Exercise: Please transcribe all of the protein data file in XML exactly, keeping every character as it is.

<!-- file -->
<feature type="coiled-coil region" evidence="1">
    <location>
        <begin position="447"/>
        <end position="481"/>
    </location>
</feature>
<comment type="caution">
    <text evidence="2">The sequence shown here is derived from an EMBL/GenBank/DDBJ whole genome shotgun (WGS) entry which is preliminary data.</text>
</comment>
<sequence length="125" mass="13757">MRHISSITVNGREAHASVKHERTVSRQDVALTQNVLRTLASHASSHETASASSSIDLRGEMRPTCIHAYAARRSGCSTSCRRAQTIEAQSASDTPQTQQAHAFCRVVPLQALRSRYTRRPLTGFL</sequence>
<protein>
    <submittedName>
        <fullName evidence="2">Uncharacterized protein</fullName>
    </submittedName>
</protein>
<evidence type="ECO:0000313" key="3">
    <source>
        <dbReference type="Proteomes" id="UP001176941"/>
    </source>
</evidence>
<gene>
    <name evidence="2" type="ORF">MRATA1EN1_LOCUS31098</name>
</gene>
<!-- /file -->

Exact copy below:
<feature type="coiled-coil region" evidence="1">
    <location>
        <begin position="447"/>
        <end position="481"/>
    </location>
</feature>
<comment type="caution">
    <text evidence="2">The sequence shown here is derived from an EMBL/GenBank/DDBJ whole genome shotgun (WGS) entry which is preliminary data.</text>
</comment>
<sequence length="125" mass="13757">MRHISSITVNGREAHASVKHERTVSRQDVALTQNVLRTLASHASSHETASASSSIDLRGEMRPTCIHAYAARRSGCSTSCRRAQTIEAQSASDTPQTQQAHAFCRVVPLQALRSRYTRRPLTGFL</sequence>
<protein>
    <submittedName>
        <fullName evidence="2">Uncharacterized protein</fullName>
    </submittedName>
</protein>
<evidence type="ECO:0000313" key="3">
    <source>
        <dbReference type="Proteomes" id="UP001176941"/>
    </source>
</evidence>
<gene>
    <name evidence="2" type="ORF">MRATA1EN1_LOCUS31098</name>
</gene>